While there are a large number of instances of child smuggling and trafficking across Zimbabwe’s porous borders, these cases still remain unknown and unreported because of the nature of the crime.
HARARE, Feb 20 2020 (IPS) – Elton Ndumiso*, a bus-conductor who works the route from Zimbabwe’s capital, Harare, to neighbouring South Africa, sees it all the time: Zimbabwean women travelling with three or four children, who are clearly not their own kids, and taking them across the border.
It’s a crime that most bus drivers or conductors either turn a blind eye to, or become accomplices in by assisting the women.
Ndumiso told IPS that in many cases some bus drivers and conductors go as far as “talking to” or even bribing border officials, to allow them to let the children and women enter neighbouring countries without regular migration documents.
The practice is not a new one.
“A number of children have been transported by female smugglers to cross the border. Some of the women will be in possession of signed affidavits that claim they are the legal guardians of the children. It is difficult to prove what the intensions of the smugglers would be once they have crossed the border to South Africa,” Ndumiso told IPS.
The Parliament of Zimbabwe notes that child trafficking is one of the greatest challenges the country is facing as a result of the prevailing economic conditions.
And according to the International Organisation for Migration (IOM) — an intergovernmental United Nations agency that provides services and oversights around migration — there are a number of cases of Zimbabwean parents living in neighbouring countries who pay smugglers to reunite them with their children in their new country.
Ndumiso may not know what risks await the children after they cross the border, but he’s seen cases of children being at risk during the journey as well. He remembered a recent case of a woman who was smuggling four children across the border into South Africa and had lost one of the kids when the bus stopped for a break.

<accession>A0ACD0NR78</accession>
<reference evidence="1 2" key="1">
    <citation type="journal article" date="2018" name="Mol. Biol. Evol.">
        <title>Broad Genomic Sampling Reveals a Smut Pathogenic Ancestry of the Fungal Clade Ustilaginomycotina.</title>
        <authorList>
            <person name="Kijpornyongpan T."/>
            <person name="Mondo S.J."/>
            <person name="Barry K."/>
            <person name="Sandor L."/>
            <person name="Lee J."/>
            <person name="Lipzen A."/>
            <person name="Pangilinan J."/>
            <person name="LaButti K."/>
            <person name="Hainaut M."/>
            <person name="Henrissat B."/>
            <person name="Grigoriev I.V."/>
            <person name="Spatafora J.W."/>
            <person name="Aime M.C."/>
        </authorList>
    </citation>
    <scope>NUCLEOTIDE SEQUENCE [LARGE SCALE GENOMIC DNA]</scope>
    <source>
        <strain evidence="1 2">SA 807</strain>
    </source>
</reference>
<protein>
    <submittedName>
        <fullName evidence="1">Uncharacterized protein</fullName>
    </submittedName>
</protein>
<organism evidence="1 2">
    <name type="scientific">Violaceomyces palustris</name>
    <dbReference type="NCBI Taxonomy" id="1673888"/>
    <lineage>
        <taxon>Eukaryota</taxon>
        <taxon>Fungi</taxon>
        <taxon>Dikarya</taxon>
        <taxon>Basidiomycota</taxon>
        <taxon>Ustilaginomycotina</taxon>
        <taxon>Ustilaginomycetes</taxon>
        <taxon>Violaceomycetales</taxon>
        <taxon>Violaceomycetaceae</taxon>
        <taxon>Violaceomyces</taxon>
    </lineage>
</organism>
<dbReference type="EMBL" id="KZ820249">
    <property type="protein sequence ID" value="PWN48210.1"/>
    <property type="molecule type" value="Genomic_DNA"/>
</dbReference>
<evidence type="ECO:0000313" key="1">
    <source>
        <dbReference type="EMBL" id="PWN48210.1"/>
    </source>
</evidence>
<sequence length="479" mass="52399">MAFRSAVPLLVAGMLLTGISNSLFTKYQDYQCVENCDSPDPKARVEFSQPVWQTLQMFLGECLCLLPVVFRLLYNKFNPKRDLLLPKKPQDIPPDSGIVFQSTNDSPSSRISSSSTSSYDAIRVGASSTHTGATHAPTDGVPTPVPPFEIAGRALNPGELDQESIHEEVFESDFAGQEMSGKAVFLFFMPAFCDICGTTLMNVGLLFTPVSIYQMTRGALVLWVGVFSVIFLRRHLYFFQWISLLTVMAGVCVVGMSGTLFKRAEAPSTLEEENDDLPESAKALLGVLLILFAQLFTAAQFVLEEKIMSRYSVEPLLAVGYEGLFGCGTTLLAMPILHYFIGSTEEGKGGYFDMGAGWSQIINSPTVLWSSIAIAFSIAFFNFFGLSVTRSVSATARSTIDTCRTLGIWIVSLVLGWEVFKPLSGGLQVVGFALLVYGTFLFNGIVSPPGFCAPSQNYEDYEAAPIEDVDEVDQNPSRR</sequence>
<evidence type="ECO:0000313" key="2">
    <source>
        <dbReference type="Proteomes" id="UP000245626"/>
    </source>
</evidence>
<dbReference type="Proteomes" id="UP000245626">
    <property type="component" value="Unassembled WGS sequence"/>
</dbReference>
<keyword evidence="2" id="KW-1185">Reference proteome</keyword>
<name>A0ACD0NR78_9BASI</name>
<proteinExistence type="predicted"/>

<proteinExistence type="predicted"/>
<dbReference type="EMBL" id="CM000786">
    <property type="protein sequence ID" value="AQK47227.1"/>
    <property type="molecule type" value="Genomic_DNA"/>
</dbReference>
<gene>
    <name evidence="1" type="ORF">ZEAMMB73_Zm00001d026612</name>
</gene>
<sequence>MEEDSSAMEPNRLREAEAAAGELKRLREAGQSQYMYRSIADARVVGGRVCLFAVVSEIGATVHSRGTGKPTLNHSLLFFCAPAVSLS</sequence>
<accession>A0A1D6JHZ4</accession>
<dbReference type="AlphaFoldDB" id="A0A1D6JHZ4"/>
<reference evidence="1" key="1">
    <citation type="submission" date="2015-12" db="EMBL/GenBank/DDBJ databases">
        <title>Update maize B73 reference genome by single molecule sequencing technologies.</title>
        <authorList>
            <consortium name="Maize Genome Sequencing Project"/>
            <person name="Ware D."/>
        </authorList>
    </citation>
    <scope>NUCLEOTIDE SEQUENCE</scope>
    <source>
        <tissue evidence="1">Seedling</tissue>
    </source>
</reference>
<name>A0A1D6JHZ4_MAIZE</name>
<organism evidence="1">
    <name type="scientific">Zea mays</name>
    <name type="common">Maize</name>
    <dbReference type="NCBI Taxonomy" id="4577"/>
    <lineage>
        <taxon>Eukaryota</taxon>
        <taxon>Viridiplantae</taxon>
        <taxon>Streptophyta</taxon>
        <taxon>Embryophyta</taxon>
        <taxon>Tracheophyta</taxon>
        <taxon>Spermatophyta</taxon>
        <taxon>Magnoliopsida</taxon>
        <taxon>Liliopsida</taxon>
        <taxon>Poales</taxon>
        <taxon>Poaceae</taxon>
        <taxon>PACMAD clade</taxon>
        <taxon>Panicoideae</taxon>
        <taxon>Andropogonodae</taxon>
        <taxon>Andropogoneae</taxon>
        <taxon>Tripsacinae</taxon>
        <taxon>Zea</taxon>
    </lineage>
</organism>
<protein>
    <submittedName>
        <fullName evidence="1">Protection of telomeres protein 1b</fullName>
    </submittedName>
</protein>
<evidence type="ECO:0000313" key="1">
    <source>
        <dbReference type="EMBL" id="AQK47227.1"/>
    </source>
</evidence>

“The young child was eight years old and disappeared in the small mining town of Mvuma in Midlands Province were the bus had stopped for recess. We searched for the child but could not find her. We had to leave the woman at the nearest police and a police report was made,” Ndumiso told IPS, explaining that the woman had claimed she was transporting the children to join their parents in South Africa.
IOM told IPS that despite there being a large number of instances of child smuggling and trafficking across Zimbabwe’s porous borders, these cases still remain unknown and unreported because of the nature of the crime.
IOM-Zimbabwe head of programmes Ana Medeiros told IPS that this was largely due to the fact that in many cases victims were afraid to speak out and tell their stories.
The 2018 Zimbabwe Parliament Committee on Human Rights’ report states that figures about this illicit crime are unavailable.
In the report, parliament recorded that in Zimbabwe the crime of child trafficking is difficult to establish as large amounts of money is gathered in the illegal trade to create networks around the world.
“These are calculative syndicates who create links within the government and … world to recruit unsuspecting victims who are lured by the need to improve their lives,” read the report.
Head of the Zimbabwe Gender Commission, an independent rights body in this southern African nation, Virginia Muwanigwa, told IPS that very few cases of child trafficking are addressed each year in Zimbabwe as they are difficult to trace.
“In most cases, the traffickers who pay the smugglers to transport the children along the borders are close family members who may have … affidavits and consent from parents or guardians of the children for transportation and may also pay a bribe to border officials,” she explained.
According to IOM, smuggling is mostly prevalent on the borders of South Africa and Botswana because documents can be forged and people bribed to allow entry without proper documents.